If you’re planning on growing snake plants outdoors, see our in-depth guide on the ideal hardiness zones for these snake plants to thrive.
The Prevailing Light Conditions
Snake plants prefer indirect light, but they can survive in darker areas or indirect light. More intense and longer periods of light will require more water.
For more, see our in-depth guide to the best positions for Snake Plants to thrive.
During the winter, many snake plants slow their growth due to a decreased amount of light. Therefore, they aren’t using much water, so they don’t require frequent watering.
You’ll also want to stop fertilizing your snake plant during this period (with either liquid feed or a homebrew fertilizer compromising items such as coffee grounds).
As the days become longer, snake plants resume their growth and begin using more water.
If you are providing consistent light throughout the year with a grow light, the seasons will not dramatically impact how much you need to water your snake plant.
The Soil Mix
Your snake plant should be planted in a well-draining soil mix that removes excess water. If you are using a mix that isn’t well-draining, you will need to water less. But, the best move is to switch to a proper soil blend.
For more, see our essential guide to the best soil mix for snake plants.
The Container Size and Type + Plant Size
The trick is always going to be to find the right balance here – large snake plants require more water than smaller snake plants, as you might expect, but larger plants are typically in larger pots than smaller plants. However, this doesn’t necessarily mean that you’ll need to water larger plants more frequently. Rather you should provide a larger volume of water each time you water.
Since soil in smaller containers dries out faster than soil in larger containers, you will need to water smaller containers more frequently. But, you won’t need to provide much water during each watering.
The type of container also impacts how often you’ll need to water. Terra cotta pots pull water out of the soil, allowing the soil to dry out faster. So, plants in terra cotta pots will need to be watered more often than plants in ceramic or plastic pots.
The Variety of Snake Plant
All varieties of snake plants do best in similar environments and under similar care. Therefore, the type of snake plant does not impact how much you water.
What to Do In Between Watering Cycles
One of the most important things to remember about watering snake plants is to allow the soil to dry out between waterings.
The deeper soil could still be moist even if the surface appears dry. Use your finger to reach a few inches into the soil. If it’s dry, it’s time to water again, but if it’s moist, you should wait.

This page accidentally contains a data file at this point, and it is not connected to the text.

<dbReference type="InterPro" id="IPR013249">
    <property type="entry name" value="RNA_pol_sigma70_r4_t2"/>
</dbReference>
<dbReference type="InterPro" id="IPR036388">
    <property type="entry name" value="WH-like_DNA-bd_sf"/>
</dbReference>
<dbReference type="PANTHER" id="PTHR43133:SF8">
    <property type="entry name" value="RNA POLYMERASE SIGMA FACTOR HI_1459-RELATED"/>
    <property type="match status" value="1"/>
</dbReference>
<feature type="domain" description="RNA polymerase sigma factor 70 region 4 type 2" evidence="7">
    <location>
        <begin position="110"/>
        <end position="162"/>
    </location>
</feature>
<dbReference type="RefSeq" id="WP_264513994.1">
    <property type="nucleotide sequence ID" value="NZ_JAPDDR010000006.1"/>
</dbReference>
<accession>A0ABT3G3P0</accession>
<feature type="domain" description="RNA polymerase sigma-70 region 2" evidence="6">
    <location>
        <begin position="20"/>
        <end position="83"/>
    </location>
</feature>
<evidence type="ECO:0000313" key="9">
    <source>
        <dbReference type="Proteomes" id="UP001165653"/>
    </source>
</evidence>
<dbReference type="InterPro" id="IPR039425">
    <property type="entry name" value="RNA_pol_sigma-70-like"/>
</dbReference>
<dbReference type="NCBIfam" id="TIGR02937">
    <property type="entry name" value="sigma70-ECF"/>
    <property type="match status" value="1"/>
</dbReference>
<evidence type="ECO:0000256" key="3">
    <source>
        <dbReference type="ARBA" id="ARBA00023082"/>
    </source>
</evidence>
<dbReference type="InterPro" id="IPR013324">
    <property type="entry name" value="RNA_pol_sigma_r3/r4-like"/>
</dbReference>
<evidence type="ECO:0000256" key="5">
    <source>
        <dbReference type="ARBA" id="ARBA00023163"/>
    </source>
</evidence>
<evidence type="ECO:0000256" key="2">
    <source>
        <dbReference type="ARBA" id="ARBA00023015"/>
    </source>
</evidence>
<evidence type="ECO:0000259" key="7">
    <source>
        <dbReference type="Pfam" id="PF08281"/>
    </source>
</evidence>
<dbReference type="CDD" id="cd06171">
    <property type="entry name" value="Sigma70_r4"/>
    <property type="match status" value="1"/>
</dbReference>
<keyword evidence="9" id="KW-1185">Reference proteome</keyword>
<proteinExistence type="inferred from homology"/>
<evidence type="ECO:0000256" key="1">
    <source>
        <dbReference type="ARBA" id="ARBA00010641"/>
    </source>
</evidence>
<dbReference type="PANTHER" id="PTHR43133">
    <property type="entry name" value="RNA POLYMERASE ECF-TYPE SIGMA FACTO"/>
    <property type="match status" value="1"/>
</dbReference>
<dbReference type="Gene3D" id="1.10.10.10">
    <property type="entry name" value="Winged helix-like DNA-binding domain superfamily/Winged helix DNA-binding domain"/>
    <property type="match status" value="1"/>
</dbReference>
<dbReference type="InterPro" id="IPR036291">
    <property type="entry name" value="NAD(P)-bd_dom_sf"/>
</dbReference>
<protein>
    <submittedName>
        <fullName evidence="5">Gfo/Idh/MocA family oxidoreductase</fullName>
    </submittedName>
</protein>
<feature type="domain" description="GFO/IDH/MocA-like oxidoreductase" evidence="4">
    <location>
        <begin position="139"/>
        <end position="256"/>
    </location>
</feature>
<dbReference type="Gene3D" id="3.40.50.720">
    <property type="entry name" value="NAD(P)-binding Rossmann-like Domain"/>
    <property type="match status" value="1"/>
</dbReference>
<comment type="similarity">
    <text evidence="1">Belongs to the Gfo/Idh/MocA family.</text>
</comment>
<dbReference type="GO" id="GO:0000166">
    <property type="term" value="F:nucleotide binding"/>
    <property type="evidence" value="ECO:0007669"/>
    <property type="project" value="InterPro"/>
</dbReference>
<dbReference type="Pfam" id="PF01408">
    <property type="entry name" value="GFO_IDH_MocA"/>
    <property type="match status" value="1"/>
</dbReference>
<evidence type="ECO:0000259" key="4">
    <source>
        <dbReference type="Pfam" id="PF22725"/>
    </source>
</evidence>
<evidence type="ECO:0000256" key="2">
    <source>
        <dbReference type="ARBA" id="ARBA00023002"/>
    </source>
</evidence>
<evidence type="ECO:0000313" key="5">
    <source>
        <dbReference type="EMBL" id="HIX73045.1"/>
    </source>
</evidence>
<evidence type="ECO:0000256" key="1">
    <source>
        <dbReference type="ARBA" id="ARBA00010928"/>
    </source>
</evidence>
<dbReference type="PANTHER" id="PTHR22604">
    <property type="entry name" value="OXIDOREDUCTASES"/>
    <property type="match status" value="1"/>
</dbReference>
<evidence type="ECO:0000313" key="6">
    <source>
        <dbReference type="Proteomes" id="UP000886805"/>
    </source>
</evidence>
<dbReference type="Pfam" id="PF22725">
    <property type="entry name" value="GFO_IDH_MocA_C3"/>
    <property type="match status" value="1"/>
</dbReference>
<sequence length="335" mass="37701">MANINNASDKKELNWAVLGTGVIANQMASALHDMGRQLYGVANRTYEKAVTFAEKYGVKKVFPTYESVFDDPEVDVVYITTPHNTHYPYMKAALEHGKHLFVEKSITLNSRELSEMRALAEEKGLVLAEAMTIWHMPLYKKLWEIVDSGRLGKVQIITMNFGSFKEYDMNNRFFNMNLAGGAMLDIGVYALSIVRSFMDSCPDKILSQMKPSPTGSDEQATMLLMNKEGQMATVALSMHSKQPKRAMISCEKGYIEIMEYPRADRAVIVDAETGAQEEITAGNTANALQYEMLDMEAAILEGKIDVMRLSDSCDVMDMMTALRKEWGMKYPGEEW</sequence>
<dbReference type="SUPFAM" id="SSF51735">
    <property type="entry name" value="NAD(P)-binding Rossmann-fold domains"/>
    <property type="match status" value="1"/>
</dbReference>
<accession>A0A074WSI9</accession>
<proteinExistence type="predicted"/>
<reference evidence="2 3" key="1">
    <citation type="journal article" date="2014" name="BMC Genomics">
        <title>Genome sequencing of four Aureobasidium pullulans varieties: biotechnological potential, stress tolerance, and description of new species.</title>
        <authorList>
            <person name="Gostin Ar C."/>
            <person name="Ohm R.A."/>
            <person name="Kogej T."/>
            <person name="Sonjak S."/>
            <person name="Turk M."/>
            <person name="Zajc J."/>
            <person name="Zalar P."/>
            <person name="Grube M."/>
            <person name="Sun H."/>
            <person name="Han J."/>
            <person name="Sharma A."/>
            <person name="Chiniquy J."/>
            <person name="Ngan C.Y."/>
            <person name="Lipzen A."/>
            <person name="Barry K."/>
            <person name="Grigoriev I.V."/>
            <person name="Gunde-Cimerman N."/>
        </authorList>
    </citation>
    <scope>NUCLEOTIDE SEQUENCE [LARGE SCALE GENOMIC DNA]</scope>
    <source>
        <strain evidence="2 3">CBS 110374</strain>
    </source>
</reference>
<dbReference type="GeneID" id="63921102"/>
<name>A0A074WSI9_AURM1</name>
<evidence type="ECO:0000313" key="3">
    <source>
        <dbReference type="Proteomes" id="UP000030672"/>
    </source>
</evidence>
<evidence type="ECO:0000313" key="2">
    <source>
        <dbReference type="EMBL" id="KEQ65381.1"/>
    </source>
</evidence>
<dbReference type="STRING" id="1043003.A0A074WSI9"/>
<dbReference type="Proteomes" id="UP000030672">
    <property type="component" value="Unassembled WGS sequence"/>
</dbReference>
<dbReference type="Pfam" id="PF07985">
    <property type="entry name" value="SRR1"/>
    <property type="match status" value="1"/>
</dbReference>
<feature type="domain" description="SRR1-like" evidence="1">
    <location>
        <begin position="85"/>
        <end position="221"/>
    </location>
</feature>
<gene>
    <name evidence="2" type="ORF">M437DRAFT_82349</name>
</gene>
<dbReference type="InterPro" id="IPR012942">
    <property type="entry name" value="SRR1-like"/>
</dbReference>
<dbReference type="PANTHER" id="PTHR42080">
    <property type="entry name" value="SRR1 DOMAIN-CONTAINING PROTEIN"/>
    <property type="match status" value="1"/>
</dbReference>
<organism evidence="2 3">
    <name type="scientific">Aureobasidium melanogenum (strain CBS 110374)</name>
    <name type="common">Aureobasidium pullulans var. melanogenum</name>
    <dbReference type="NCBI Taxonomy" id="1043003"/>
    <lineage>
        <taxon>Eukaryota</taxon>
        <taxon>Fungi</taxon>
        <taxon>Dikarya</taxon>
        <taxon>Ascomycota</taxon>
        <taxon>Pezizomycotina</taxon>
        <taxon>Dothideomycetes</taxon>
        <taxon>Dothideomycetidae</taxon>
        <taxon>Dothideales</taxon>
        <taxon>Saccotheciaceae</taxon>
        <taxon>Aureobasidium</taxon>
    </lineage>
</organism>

Over time, you should understand how quickly your plant dries out. That means you won’t need to check the soil every time you go to water.
How to Water Propagated Snake Plants
After you propagate a snake plant via a cutting or division, it’s essential that your plant isn’t sitting in wet soil. Follow a watering schedule similar to that used for mature snake plants, making sure to allow the soil to dry out in between waterings.
Watering Snake Plants After Repotting
After you repot a snake plant, water it into its new container by thoroughly wetting the new soil. From this point on, follow a typical snake plant watering schedule.
Overwatering and Underwatering
Snake plants typically experience problems with overwatering rather than underwatering, but they can suffer from either.
Signs of overwatering include rotting leaves or roots, drooping, flopping, and yellowing leaves. If the roots become rotten, the plant has a hard time taking in water and oxygen, which can lead to yellow leaves or discolored spots.
Underwatering snake plants may lead them to develop brown, crispy leaf tips.
Should I Mist Snake Plants?
Snake plants don’t need high humidity, so there’s no need to mist their leaves. Misting can actually lead to mold and other fungal issues, so keep the spray bottle away from your snake plants.
The Final Word
Snake plants are easy to water as long as you don’t over do it! Remember that various factors impact how much you need to water your plant, so make some observations and take notes to determine the perfect watering schedule for your plants. Under optimal growing conditions, snake plants can live for 20 years or more and may even grow flowers.